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The Cisco Three

The Cisco Three

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Published by: api-3840010 on Oct 18, 2008
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TheCisco Three-Layered Hierarchical Model
BySemSi m.com

Cisco has defined a hierarchical model known as the hierarchical internetworking model. This
model simplifies the task of building a reliable, scalable, and less expensive hierarchical
internetwork because rather than focusing on packet construction, it focuses on the three
functional areas, or layers, of yournetwork:

Core layer: This layer is considered the backbone of the network and includes the high-end

switches and high-speed cables such as fiber cables. This layer of the network does not route traffic at the LAN. In addition, no packet manipulation is done by devices in this layer. Rather, this layer is concerned with speed and ensures reliable delivery of packets.

Distribution layer: This layer includes LAN-basedrouters and layer 3 switches. This layer
ensures that packets are properly routed between subnets and VLANs in your enterprise. This
layer is also called the Workgroup layer.
Access layer: This layer includes hubs and switches. This layer is also called the desktop layer
because it focuses on connecting client nodes, such as workstations to the network. This layer
ensures that packets are delivered to end user computers.
Figure INT.2.1 displays the three layers of the Cisco hierarchical model.

When you implement these layers, each layer might comprise more than two devices or a single
device might function across multiple layers.The benefits of the Cisco hierarchical model

High Performance: You can design high performance networks, where only certain layers
are susceptible to congestion.
Efficient management & troubleshooting: Allows you to efficiently organizenetwork
management and isolate causes of network trouble.
Policy creation: You can easily create policies and specify filters and rules.
Scalability: You can grow the network easily by dividing your network into functional
Behavior prediction: When planning or managing a network, the model allows you
determine what will happen to the network when new stresses are placed on it.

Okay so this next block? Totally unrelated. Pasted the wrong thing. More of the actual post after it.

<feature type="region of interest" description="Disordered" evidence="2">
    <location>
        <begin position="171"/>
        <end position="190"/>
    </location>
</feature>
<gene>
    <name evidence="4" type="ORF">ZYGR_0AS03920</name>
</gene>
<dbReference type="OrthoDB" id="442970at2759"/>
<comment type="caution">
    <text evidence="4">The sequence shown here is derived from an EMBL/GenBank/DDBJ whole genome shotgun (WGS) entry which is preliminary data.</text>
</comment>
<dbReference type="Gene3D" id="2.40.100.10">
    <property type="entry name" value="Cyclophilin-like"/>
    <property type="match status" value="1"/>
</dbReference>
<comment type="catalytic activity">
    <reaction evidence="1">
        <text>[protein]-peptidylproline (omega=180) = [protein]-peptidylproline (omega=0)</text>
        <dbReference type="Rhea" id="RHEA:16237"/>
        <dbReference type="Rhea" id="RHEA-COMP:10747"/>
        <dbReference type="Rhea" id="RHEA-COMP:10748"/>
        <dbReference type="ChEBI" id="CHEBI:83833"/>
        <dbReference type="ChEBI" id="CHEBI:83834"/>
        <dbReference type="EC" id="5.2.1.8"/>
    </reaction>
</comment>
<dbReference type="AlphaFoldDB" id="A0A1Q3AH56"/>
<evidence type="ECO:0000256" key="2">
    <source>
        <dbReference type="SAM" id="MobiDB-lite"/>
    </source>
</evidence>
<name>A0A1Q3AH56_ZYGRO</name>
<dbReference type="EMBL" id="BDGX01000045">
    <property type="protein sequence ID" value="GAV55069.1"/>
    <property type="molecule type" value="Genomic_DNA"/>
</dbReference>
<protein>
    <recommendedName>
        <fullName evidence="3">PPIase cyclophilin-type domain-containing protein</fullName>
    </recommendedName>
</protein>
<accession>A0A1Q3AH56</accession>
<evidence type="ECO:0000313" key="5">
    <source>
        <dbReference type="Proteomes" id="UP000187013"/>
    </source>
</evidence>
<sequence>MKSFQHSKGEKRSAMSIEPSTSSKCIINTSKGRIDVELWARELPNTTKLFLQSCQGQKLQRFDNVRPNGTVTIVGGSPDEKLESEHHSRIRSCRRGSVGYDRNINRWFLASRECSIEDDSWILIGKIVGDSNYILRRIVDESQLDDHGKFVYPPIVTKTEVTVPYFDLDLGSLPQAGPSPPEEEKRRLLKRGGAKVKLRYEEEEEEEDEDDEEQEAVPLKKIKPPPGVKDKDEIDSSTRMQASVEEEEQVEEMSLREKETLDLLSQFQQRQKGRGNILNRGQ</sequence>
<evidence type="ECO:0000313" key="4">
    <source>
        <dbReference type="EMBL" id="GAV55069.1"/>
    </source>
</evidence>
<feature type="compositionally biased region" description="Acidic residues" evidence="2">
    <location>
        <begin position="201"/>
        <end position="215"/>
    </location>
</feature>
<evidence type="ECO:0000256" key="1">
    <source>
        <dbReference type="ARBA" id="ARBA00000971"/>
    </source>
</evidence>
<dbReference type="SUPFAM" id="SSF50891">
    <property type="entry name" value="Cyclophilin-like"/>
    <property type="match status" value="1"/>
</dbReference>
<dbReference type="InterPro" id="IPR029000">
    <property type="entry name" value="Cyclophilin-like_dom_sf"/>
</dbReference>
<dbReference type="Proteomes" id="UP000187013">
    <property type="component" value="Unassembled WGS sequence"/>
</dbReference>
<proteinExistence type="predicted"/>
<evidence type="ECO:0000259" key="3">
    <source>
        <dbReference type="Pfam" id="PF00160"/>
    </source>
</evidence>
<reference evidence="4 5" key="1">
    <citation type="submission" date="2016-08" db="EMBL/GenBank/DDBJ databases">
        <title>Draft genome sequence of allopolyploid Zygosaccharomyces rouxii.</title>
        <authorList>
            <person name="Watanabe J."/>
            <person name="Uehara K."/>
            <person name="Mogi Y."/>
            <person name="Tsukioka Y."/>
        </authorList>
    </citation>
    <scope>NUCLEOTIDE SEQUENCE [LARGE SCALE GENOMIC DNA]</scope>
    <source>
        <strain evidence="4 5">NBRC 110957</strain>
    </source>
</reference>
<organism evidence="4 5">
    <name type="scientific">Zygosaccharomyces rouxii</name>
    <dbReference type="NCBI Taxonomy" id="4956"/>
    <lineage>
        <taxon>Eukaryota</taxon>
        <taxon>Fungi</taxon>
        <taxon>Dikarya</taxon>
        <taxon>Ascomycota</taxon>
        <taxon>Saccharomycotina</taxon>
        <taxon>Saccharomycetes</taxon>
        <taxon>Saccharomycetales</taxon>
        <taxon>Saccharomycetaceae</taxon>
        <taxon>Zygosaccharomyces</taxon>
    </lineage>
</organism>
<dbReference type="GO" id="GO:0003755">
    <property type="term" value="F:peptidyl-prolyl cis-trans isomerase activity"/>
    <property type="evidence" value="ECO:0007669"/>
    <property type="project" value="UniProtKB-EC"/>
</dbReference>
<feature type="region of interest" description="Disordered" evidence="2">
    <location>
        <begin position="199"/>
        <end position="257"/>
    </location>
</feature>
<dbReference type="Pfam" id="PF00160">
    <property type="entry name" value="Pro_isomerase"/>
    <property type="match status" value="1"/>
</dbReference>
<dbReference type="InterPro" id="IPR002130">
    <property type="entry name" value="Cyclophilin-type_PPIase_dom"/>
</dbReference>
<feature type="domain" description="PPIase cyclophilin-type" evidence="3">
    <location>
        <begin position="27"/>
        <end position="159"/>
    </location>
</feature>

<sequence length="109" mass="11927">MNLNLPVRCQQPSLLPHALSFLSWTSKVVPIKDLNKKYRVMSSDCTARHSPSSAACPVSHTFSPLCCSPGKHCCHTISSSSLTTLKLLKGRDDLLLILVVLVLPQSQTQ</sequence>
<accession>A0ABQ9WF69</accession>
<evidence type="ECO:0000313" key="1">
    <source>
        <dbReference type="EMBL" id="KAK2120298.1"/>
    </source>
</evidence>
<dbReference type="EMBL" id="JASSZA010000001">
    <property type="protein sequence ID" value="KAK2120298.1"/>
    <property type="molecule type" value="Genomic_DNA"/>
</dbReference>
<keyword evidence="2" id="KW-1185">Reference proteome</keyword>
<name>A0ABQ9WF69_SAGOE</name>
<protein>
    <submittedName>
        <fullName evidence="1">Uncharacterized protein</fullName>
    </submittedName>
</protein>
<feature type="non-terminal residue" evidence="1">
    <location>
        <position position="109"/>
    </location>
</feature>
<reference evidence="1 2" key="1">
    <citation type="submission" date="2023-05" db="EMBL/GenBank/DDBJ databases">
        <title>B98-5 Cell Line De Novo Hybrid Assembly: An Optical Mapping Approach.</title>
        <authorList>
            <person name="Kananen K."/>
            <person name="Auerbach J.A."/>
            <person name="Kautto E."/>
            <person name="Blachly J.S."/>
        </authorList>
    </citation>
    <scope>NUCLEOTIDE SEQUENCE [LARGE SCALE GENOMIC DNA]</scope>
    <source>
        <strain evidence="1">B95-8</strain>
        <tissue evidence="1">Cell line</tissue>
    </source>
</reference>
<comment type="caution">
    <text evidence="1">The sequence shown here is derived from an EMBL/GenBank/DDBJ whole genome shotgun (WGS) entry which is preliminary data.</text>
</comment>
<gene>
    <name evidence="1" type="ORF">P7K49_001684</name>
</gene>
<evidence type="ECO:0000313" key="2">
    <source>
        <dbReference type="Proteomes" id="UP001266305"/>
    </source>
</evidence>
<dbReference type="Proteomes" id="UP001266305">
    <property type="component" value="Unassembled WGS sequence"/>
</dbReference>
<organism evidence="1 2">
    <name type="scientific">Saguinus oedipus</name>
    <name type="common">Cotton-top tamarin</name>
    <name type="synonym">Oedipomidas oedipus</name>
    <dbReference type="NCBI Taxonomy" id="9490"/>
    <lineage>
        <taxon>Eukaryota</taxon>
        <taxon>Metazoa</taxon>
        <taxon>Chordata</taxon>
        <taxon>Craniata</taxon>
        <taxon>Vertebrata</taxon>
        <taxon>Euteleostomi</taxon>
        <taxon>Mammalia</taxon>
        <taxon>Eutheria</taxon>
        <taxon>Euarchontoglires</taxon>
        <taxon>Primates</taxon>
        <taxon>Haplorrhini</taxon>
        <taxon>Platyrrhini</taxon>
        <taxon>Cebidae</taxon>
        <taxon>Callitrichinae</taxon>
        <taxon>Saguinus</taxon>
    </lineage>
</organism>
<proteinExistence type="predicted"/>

Core Layer

The core layer is responsible for fast and reliable transportation of data across a network. The core layer is often known as the backbone or foundation network because all other layers rely upon it. Its purpose is to reduce the latency time in the delivery of packets. The factors to be considered while designing devices to be used in the core layer are:


High data transfer rate: Speed is important at the core layer. One way that core
networks enable high data transfer rates is through load sharing, where traffic can travel
through multiple network connections.

Low latency period: The core layer typically uses high-speed low latency circuits which
only forward packets and do not enforcing policy.
High reliability: Multiple data paths ensure high network fault tolerance; if one path
experiences a problem, then the device can quickly discover a new route.

At the core layer, efficiency is the key term. Fewer and faster systems create a more efficient backbone. There are various equipments available for the core layer. Examples of core layer Cisco equipment include:

Cisco switches such as 7000, 7200, 7500, and 12000 (for WAN use)
Catalyst switches such as 6000, 5000, and 4000 (for LAN use)
T-1 and E-1 lines, Frame relay connections, ATM networks, Switched Multimegabit Data

Service (SMDS)
Distribution Layer
The distribution layer is responsible for routing. It also provides policy-based network
connectivity, including:
Packet filtering (firewalling): Processes packets and regulates the transmission of
packets based on its source and destination information to create network borders.
QoS: The router or layer 3 switches can read packets and prioritize delivery, based on
policies you set.
Access Layer Aggregation Point: The layer serves the aggregation point for the desktop
layer switches.
Control Broadcast and Multicast: The layer serves as the boundary for broadcast and
multicast domains.

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